Andromo Professional Subscription

An Andromo Professional subscription gives the following benefits:

  • removes all branding from the About dialog
  • allows you to customize the internal Java package name of your app
  • allows you to show custom text on the About dialog

About Dialog

The Professional subscription removes Andromo branding from the About dialog in all apps you build, resulting in white label apps with no mention of Andromo at all.

To access the About dialog, tap the Menu button on your device, and then choose "About" from the options menu that appears.

This is what a normal About dialog looks like, with branding:


Here is an example of the same About dialog built with a Professional subscription. Note that the "Powered by Andromo" text and the Andromo logo have both been removed:


The Professional subscription also allows you to show custom text on the About dialog. This can be useful for showing simple instructions, listing credits for the content you've used, or describing the changes in the latest version of your app.

Custom Java Package Name

The Professional subscription allows you to choose a custom package name for your app using the Custom Package Name setting on your project's App Info tab. This allows you to have a package name that doesn't begin with "com.andromo."

Note however that there are strict limitations regarding the package name in Google Play (see below).

What is a package name?

Apps in Google Play are identified by their package name. The package name is a string of text that serves as a unique identifier for the app. For example, the package name is used in the URL when linking to an app in Google Play.

Each package name can only be used by a single app; no two apps in the market can have the same package name.

When you start an Andromo project, a unique package name is generated for you. The default package names begin with "com.andromo" followed by a unique developer id and project id.

Choosing a package name

Package names may contain letters, numbers, decimals, and underscores. They must begin with a letter, and should be all lowercase characters whenever possible.

When using a custom package name, it is important to pick a name that is unique to your app.

Since each app that you publish needs its own package name, you will probably want to include the name of your app. However, you do not need to use the app name -- you may use any name, so long as it is unique to that app.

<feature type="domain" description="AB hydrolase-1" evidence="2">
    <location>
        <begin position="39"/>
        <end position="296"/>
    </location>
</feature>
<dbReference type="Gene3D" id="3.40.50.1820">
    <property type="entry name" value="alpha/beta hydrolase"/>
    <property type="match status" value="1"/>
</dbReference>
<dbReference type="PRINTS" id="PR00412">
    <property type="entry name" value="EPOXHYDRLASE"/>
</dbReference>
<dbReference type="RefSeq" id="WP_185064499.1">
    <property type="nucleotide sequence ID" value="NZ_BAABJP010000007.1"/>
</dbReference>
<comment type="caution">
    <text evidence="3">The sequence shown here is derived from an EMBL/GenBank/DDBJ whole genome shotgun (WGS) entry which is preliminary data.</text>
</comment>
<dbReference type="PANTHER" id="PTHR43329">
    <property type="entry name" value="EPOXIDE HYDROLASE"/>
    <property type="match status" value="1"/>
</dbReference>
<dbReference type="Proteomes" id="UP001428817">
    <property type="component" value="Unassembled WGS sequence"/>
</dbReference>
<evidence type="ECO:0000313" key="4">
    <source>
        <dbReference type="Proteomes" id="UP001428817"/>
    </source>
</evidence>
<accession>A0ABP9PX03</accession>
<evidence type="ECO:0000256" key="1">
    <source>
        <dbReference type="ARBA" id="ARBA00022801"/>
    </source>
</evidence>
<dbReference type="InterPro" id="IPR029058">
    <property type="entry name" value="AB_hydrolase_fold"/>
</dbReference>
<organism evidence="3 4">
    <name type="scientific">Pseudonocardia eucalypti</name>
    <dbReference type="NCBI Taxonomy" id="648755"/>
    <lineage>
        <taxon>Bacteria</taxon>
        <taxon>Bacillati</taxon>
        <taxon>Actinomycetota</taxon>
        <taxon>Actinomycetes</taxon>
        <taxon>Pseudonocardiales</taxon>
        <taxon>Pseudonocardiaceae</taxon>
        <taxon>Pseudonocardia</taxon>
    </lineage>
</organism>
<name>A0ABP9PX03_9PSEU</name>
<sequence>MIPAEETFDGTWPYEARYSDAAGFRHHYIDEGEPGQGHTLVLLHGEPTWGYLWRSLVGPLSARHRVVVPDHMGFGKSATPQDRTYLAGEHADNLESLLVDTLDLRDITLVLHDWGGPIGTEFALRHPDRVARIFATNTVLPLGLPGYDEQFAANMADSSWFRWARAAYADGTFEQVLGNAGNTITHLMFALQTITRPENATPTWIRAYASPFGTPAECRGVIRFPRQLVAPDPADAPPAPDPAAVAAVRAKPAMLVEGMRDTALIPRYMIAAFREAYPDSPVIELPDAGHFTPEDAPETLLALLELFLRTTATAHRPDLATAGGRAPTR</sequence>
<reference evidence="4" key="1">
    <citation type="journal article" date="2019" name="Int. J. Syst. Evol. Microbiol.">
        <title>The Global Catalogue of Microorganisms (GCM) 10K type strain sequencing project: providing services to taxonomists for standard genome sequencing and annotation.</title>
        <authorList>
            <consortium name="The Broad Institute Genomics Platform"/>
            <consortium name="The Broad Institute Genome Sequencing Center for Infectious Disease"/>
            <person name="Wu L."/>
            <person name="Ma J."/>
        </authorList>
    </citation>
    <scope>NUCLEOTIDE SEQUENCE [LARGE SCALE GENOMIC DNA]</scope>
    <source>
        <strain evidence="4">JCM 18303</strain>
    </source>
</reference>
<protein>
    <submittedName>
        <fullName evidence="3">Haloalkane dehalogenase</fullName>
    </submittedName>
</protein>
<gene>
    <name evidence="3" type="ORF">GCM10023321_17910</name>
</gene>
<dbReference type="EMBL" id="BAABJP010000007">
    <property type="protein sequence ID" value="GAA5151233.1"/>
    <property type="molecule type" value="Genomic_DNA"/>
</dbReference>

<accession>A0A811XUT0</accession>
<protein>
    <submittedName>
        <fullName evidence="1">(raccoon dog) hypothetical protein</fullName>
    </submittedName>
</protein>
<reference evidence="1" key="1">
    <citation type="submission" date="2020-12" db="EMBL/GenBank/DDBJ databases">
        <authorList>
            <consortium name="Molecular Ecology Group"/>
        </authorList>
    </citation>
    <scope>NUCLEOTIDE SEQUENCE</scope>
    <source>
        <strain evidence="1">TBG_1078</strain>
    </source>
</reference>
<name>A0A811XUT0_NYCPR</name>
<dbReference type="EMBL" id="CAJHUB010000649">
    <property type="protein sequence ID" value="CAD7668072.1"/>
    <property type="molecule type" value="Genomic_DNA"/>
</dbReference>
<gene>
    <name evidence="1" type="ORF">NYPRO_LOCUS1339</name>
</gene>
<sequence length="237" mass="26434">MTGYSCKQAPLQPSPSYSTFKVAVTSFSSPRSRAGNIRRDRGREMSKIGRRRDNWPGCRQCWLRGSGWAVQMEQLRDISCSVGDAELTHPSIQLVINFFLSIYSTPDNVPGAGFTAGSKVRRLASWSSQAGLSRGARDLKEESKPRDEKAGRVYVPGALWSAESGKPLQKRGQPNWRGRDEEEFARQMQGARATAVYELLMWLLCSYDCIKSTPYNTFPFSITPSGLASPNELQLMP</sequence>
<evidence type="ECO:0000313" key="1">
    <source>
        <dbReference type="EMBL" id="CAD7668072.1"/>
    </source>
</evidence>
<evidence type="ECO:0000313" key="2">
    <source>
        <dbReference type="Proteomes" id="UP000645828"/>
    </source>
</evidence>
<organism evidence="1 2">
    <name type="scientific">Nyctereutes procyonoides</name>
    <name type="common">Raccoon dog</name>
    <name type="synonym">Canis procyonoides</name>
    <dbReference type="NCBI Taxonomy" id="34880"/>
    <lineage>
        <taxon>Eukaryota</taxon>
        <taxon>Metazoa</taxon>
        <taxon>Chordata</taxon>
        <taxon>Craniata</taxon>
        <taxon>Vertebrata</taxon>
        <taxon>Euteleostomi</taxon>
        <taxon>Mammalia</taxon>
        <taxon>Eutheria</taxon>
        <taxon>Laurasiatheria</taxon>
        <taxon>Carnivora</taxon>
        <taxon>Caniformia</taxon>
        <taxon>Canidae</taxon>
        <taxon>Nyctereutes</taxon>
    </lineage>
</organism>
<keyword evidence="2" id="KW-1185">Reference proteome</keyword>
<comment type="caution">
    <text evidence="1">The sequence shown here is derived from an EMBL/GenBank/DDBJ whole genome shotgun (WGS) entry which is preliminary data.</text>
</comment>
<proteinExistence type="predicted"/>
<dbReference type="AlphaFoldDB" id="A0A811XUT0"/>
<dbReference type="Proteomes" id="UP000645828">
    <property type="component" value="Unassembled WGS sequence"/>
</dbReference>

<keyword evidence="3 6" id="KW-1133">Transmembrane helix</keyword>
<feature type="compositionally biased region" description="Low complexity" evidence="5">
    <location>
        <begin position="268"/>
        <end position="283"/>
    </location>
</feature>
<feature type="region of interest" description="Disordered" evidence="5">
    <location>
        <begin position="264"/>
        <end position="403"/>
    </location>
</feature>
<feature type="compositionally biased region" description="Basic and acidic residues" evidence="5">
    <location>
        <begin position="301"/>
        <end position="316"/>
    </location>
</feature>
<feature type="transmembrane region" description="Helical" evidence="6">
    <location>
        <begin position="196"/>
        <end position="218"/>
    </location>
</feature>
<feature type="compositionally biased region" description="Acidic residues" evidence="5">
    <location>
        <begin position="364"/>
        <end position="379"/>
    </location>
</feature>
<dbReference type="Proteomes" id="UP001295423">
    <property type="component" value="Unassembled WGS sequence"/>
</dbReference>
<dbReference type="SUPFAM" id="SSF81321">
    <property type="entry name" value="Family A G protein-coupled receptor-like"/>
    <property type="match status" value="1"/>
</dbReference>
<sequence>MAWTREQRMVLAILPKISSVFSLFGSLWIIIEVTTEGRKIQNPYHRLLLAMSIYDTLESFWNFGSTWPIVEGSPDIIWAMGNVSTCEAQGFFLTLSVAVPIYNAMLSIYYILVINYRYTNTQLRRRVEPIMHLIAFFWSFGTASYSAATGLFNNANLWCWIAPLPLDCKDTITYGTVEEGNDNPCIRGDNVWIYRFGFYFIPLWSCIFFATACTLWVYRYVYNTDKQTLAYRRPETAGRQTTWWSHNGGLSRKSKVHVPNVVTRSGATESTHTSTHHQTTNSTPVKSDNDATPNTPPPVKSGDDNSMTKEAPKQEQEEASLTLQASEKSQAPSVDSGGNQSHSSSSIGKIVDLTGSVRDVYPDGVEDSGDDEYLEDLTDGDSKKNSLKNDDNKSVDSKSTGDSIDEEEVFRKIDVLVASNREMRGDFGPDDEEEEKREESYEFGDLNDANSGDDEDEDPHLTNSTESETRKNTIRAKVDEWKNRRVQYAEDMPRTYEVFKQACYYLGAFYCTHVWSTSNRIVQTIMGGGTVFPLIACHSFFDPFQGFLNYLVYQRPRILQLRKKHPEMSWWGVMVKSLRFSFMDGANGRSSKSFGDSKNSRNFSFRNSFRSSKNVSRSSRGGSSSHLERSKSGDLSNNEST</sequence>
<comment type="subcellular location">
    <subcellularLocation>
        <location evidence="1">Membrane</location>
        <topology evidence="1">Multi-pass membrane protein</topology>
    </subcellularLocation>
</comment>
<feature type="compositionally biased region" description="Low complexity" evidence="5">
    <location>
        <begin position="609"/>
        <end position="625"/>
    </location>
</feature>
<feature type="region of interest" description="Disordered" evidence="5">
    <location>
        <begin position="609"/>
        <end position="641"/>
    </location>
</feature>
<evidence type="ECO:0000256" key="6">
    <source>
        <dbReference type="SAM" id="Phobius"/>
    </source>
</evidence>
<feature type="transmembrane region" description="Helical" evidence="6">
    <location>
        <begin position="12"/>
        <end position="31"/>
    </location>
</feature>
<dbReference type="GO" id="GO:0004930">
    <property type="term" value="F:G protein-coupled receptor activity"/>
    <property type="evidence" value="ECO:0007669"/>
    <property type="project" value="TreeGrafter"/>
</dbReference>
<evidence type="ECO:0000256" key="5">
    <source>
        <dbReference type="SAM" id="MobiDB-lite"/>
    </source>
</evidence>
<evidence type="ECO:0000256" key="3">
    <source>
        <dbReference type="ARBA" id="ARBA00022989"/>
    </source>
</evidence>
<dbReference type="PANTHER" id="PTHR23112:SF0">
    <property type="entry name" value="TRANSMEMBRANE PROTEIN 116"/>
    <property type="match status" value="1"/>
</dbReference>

If you own a domain name, a common strategy is to begin the package name with the domain name reversed, e.g. becomes com.andromo.

Another common strategy is to base it on your business name, or your personal name.

It's important to remember that the package name cannot be changed once you've published the app, so only use your domain name if you plan to keep that domain for a very long time.

Whatever you choose, make sure it's something you will "own" for a long period of time.

Published names cannot be changed

Once an app has been uploaded to Google Play and published, its package name is "locked in" forever -- you cannot change the package name for that app, and no other app will be able to use that package name.

Once you've uploaded an app to Google Play, you must continue using the same package name in order to update that app. If you change the package name, Google Play will not allow you to replace the original app.

Replacing an existing app

It is not possible to replace an existing app in Google Play unless it (a) has the same package name and (b) was signed with the same certificate.

All apps built with Andromo are code signed with an official Andromo certificate during the build process.

You cannot replace an app that was built with another tool and published to Google Play, because it would have been signed with a different certificate.

Google currently does not provide any means of transferring apps between publisher accounts or changing the signing certificate after an app has been published.

As a result, you cannot replace an existing app by changing the package name, unless that app was also built using Andromo.